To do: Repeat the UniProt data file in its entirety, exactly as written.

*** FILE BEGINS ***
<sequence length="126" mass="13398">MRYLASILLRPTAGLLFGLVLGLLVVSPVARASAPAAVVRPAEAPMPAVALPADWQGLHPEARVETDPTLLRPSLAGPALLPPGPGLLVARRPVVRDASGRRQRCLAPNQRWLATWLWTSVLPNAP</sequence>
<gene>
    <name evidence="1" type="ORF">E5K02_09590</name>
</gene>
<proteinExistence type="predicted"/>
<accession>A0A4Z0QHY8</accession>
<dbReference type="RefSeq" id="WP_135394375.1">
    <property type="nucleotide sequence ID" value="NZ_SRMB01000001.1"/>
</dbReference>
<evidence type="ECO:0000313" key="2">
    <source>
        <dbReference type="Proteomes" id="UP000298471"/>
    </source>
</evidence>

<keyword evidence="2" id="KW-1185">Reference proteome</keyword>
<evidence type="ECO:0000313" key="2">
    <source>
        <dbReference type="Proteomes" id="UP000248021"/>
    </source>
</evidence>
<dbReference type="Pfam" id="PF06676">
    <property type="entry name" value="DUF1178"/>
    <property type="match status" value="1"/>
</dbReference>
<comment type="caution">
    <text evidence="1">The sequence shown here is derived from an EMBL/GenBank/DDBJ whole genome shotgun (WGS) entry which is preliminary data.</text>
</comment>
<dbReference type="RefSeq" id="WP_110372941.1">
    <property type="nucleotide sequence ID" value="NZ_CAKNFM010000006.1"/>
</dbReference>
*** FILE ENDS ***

<sequence length="126" mass="13398">MRYLASILLRPTAGLLFGLVLGLLVVSPVARASAPAAVVRPAEAPMPAVALPADWQGLHPEARVETDPTLLRPSLAGPALLPPGPGLLVARRPVVRDASGRRQRCLAPNQRWLATWLWTSVLPNAP</sequence>
<gene>
    <name evidence="1" type="ORF">E5K02_09590</name>
</gene>
<proteinExistence type="predicted"/>
<accession>A0A4Z0QHY8</accession>
<dbReference type="RefSeq" id="WP_135394375.1">
    <property type="nucleotide sequence ID" value="NZ_SRMB01000001.1"/>
</dbReference>
<evidence type="ECO:0000313" key="2">
    <source>
        <dbReference type="Proteomes" id="UP000298471"/>
    </source>
</evidence>

<keyword evidence="2" id="KW-1185">Reference proteome</keyword>
<evidence type="ECO:0000313" key="2">
    <source>
        <dbReference type="Proteomes" id="UP000248021"/>
    </source>
</evidence>
<dbReference type="Pfam" id="PF06676">
    <property type="entry name" value="DUF1178"/>
    <property type="match status" value="1"/>
</dbReference>
<comment type="caution">
    <text evidence="1">The sequence shown here is derived from an EMBL/GenBank/DDBJ whole genome shotgun (WGS) entry which is preliminary data.</text>
</comment>
<dbReference type="RefSeq" id="WP_110372941.1">
    <property type="nucleotide sequence ID" value="NZ_CAKNFM010000006.1"/>
</dbReference>